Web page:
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I've used DCC-ARMA(1,0) -GARCH(1,1) to model green bond co-movement with some other marekts. In the output, I get the parameters "dccalpha" and "dccbeta". However, I do not know how to interpret these. Don't know if the output is needed to answer my quesiton but included it in the bottom in case someone is interested.

From previous literature, I have understood that alpha1 and beta1, aka jointalpha and jointbeta, tell me the degree of volatility spillovers in-between the time series. Is this true or does they rather show the correlation of the time series? The reason why I distinguish these two is that “to me” correlation indicates the strength of which two variables tend to co-move which does not have to imply a causal relationship whereas spillovers means that volatility in prices of one market has a causal effect on price movements in another market.

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*** Below is an update form the orignially posted question. It was made in order to answer Richard Hardy's response with an equation containing subscripts and denotations. These details makes the formula easier to understand.

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  • $\begingroup$ What do you think about my answer? If it is helpful and clear, you may accept it by clicking on the tick mark to the left. Otherwise, you may ask for further clarification. This is how Cross Validated works. $\endgroup$ Jun 9, 2021 at 17:42

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As I have said in "DCC GARCH - specifying ARCH and GARCH parameter matrices in Stata", I do not see how DCC could generate spillovers in the sense that $\sigma_{i,t}^2$ be a function of $\sigma_{j,t}^2$ for assets $\{i,j\}$ where $i\neq j$. For any asset in the set, its volatility is generated by a univariate GARCH model. Thus the asset's volatility depends only on its own past, not the past of other asset's volatilities. In that sense there are no spillovers or causal effects. There are only contemporaneous correlations between the standardized innovations.

dccalpha and dccbeta tell you how the correlations are evolving over time in an autoregressive manner. dccalpha provides the contribution of the realized correlation matrix from last period while dccbeta provides the contribution of a "long-run" (intentionally in quotation marks as this is likely not the standard name for it) correlation matrix that is due to all previous periods.

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  • $\begingroup$ Okey, gotcha with the "no spillover effect part", thanks! However, what does it mean that they are evolving in an autoregressive manner? Seems wierd to me that there is two seperate parameters if both of them reflective how autoregressive the correlation is. What is then the difference betweem the dccalpha and the dccbeta :) $\endgroup$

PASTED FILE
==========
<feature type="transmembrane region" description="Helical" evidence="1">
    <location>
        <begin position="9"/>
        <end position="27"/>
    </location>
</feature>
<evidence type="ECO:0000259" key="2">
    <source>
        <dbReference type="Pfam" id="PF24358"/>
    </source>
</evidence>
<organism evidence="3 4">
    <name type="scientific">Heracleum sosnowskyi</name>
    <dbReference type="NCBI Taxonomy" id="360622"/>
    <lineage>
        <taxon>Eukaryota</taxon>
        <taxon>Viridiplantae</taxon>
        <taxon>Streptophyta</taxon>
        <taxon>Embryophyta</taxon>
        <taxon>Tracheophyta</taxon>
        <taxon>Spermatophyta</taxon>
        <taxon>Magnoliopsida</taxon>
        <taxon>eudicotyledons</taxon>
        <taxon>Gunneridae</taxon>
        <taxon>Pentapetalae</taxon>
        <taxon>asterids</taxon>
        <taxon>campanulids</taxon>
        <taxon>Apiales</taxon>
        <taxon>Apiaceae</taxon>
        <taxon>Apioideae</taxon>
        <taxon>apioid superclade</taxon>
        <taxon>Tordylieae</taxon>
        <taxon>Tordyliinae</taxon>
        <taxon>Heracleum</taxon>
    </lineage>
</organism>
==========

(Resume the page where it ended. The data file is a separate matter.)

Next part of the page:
– Isac
    May 16, 2021 at 15:58
  • $\begingroup$ @Isac, updated. $\endgroup$ May 16, 2021 at 16:48
  • $\begingroup$ It makes sense “on the surface” but have a hard time grasping the dccalpha matrix. Since I am not to familiar with matrices I like the algebraic approach of explaining how to retrieve DCC. The formula in the updated question shows this approach. That is, the standardized residuals are calculated in Formula 1. Then the DCC is calculated in formula 2. Since the information set It-1 is used, this would be the beta? How would the alpha look like? Also, I couldn't understand this from Engle (2002). It is from that paper or do you have any other paper that would be appropiate to refer to? :) $\endgroup$
    – Isac
    May 20, 2021 at 17:35
  • $\begingroup$ @Isac, think about GARCH(1,1): there is a weighted combination of two components: the "realized" variance (the last error squared) plus the last conditional variance (the one underlying the last error). In DCC, we have an analogy: a weighted combination of the "realized" empirical correlation matrix from the last period (the error vector multiplied by itself to make a matrix) plus the conditional correlation matrix from last period (the one supposedly underlying the error vector from the last period). Does that make sense? $\endgroup$ May 20, 2021 at 17:50
  • $\begingroup$ maybe. In GARCH(1,1) , the larger the coefficient of the ARCH parmeter, the more similar we expect the volatility of t and t-1 to be. The greater the GARCH coefficient, the greater impact yestardays "distance" from u(t-2) to u(t-1) is expected to have on todays voaltility. So the greater dccalpha, the more similar we expect todays correlation to be that of yestardays correlation? A high dccbeta means that we expect the that the flucuation of DCC (t-2) to DCC (t-1) will have a high impact on DCC(t)? Also, when you say "empirical correlation", does that mean Pearson rather than DCC? $\endgroup$
    – Isac
    May 20, 2021 at 19:16

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